Mark’s reading will be live streamed to YouTube and Facebook, with an interactive chance to ask questions as well as some prizes randomly drawn from those who comment.

Register in advance for an extra chance to win one of Mark’s audiobooks.

Krista Wallace on Myth & Magic

SF Canada member Krista Wallace was recently interviewed by Neil Mach on his UK podcast Myth & Magic. This podcast is aimed at Fantasy writers and focuses on research into history, mythology, fable and folklore.

In episode 75 of Myth & Magic, Krista talks with Neil about her Gatekeeper series and the struggles related to it, as well as Krista’s own podcast, Totally Fantastic Title.

Krista also recently released the second book in this series, Gatekeeper’s Deception – Deceiver. Like the first in this series, Gatekeeper’s Deception was a finalist in the Colorado Gold Contest.

The Lady Alon Maer, wife of duke Kien Bartheylen, is pregnant and seriously ill. Swordfighter Kyer Halidan, along with her company of friends, takes on the mission to find a cure. If they fail, Alon and her baby will die.

An alluring stranger who calls himself The Guardian appears along the way and gives Kyer timely warnings, earning her trust, and hinting at her true identity. But is he helping her, or serving his own ends?

An uncanny escape, a gift from a dead warrior, a shocking message for Kyer’s ears only, all sow suspicions among her friends that she is not who she claims to be. Even as their faith in her is tainted, her nemesis plots his vengeance: exposing unassailable evidence that it is Kyer who is attempting to murder Alon Maer.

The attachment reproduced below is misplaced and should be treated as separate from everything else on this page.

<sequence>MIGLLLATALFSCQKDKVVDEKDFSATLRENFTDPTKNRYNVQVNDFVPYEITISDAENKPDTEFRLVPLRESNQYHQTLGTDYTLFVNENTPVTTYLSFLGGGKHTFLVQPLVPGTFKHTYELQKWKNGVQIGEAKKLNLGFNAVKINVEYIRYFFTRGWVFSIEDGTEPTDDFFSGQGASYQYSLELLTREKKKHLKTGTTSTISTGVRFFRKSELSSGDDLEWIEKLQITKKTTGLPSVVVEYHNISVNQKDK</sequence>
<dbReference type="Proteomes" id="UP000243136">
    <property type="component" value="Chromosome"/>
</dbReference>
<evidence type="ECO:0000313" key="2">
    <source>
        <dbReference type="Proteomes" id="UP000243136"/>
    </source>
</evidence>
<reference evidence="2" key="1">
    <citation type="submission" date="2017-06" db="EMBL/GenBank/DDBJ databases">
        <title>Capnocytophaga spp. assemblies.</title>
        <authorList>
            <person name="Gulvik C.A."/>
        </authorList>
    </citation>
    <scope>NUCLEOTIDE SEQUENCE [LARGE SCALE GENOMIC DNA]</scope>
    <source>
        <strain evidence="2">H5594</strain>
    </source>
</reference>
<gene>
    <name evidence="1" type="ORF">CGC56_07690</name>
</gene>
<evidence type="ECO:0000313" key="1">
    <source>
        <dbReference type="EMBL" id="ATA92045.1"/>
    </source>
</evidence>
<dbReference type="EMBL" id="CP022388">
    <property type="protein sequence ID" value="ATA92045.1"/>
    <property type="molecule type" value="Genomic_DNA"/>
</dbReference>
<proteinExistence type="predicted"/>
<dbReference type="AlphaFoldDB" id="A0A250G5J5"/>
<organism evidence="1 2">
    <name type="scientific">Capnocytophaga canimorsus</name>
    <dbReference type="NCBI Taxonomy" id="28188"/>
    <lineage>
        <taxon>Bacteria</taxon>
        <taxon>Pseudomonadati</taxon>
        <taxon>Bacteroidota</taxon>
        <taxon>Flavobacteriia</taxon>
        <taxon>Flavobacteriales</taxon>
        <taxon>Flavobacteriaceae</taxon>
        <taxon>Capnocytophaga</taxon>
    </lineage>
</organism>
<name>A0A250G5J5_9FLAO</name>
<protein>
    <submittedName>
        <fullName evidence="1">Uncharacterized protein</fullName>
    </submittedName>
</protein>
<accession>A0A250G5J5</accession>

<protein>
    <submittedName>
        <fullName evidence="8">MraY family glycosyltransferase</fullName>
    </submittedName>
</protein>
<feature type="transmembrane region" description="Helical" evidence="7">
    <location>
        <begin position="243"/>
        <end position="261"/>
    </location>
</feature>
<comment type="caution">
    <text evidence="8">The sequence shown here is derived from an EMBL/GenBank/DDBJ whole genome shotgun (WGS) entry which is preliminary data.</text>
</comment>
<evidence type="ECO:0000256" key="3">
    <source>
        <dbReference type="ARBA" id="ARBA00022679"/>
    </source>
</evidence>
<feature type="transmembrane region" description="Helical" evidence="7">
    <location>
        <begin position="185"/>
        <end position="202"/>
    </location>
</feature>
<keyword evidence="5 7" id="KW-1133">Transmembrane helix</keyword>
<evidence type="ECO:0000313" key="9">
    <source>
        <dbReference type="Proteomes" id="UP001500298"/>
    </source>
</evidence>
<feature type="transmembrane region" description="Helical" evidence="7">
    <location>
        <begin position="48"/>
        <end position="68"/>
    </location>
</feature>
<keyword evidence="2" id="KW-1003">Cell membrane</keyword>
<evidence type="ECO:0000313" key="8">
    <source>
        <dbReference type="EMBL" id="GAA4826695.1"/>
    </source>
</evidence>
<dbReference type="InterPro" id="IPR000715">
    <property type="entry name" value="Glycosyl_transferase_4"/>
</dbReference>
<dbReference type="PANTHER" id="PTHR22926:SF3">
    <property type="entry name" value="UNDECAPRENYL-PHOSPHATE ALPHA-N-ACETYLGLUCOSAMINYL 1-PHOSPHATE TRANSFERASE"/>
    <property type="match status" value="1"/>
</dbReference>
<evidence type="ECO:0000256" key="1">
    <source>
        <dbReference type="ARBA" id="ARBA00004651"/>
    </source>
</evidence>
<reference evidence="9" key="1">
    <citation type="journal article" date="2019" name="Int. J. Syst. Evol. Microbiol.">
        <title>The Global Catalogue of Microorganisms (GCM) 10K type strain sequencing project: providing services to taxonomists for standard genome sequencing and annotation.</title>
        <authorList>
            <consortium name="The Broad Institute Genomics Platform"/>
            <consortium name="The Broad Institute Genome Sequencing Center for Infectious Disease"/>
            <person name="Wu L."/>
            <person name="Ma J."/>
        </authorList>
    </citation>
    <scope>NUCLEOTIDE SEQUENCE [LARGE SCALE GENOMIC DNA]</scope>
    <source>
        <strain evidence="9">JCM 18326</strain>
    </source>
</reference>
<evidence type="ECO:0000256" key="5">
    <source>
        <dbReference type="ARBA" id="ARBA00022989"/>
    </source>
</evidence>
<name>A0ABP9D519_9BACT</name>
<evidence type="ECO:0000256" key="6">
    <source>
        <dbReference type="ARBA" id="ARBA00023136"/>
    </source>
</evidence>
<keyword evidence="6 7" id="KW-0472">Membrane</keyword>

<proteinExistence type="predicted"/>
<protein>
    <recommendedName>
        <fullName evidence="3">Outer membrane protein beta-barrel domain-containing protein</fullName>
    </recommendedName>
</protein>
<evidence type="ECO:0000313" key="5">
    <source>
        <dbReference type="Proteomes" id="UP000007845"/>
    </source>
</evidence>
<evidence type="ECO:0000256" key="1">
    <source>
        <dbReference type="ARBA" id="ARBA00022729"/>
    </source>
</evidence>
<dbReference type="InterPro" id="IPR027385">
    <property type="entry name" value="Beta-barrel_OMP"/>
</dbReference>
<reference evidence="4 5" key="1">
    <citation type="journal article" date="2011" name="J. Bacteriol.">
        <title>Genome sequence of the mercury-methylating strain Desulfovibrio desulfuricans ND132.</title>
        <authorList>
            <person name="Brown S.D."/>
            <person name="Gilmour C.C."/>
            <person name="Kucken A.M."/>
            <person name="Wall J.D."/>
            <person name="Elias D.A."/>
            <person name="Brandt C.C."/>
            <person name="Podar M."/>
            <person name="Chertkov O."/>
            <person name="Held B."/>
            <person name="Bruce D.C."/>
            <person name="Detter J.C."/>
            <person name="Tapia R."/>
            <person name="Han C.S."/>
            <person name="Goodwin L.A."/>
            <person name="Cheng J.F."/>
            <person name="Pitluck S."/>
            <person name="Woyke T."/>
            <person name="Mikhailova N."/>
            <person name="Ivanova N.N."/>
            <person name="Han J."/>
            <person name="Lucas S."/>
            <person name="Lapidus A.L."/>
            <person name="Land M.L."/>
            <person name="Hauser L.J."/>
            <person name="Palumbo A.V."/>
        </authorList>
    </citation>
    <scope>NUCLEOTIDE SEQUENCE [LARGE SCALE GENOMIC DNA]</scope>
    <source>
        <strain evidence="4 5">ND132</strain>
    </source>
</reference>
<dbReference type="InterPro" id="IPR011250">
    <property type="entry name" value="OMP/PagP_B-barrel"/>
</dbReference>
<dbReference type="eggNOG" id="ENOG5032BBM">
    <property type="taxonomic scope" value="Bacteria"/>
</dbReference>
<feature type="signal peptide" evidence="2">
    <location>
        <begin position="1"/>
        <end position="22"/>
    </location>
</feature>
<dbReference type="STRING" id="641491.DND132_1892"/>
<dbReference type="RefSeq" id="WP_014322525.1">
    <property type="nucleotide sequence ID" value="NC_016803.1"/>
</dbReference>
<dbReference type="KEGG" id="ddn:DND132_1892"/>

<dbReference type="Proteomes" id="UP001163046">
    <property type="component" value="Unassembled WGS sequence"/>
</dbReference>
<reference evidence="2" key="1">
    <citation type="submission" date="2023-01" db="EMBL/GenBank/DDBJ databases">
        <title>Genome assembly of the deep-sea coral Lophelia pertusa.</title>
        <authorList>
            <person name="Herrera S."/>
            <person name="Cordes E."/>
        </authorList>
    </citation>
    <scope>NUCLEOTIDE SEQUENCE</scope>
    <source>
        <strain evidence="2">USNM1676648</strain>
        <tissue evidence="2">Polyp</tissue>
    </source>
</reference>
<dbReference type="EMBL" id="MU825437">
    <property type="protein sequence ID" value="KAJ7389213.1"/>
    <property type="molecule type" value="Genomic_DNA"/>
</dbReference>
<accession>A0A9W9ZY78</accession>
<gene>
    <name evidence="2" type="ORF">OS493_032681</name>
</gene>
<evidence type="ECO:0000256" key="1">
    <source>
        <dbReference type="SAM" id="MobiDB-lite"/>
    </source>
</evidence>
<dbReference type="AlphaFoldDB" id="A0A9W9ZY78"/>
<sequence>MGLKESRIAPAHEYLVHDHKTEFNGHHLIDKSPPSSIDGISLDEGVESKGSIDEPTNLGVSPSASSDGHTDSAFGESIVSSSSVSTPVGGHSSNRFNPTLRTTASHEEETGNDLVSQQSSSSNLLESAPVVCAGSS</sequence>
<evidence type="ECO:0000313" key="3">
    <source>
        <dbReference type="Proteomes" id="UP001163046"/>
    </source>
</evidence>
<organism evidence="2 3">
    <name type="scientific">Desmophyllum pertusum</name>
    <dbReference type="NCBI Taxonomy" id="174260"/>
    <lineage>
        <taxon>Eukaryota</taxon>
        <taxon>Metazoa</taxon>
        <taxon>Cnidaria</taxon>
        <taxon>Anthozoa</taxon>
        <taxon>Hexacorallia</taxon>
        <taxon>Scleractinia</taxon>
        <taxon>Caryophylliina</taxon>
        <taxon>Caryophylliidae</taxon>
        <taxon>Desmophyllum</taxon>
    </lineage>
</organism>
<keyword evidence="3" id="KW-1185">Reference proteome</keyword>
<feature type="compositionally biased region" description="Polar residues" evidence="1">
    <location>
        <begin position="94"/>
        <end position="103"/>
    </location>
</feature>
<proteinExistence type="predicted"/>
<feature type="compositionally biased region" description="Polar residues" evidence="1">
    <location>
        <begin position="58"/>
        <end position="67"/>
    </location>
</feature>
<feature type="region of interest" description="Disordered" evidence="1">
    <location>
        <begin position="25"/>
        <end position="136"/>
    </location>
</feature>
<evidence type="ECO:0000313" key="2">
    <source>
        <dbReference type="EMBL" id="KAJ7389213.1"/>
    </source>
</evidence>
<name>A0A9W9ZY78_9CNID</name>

Krista Wallace is a writer, singer and actor. She writes short fiction in a variety of genres, and long fiction, primarily in fantasy. Krista sings jazz in a big band called FAT Jazz, and a duo called the Itty Bitty Big Band. She also does audiobook narration, and puts out a weekly podcast. She likes dark chocolate and fine single malt scotch.

Learn more about Krista and explore her work at kristawallace.com.

Purchase Gatekeeper’s Deception at Chirp, Google Play, and other audiobook platforms.

Writers’ Craft 9: Research

A good writer is an informed writer

I remember interviewing biographer and historian Marian Fowler for The Canadian Author and Bookman, back when the Canadian Authors Association published that wonderful writers’ periodical. She was particular about her research, always digging for accuracy and primary sources, and because of that her work rang with truth, a fact which sometimes garnered her a bit of trouble as was evidenced when she wrote her history on Blenheim. Seems the Duke of Marlborough took umbrage to Marian referencing some of the interesting escapades and traditions established by Consuelo Vanderbilt, who became one of the legendary American heiresses to marry into British aristocracy, and thus the Duchess of Marlborough, and rescue heritage estates. Marian had a love of discovery, of unearthing facts and history around the subjects about which she wrote. I remember her saying she was so very glad not only for her extensive education, but the fact she had a lifetime of immersion into reading, often esoteric reading, and thus a broad knowledge. She said something to the effect of having a head full of interesting trivia. That paradigm stuck with me. And while I’d always had a love of discovery, I realized it was important to encourage and cultivate that love in order to enrich the articles and stories I wrote. The fact it has always been fun for me was an added bonus.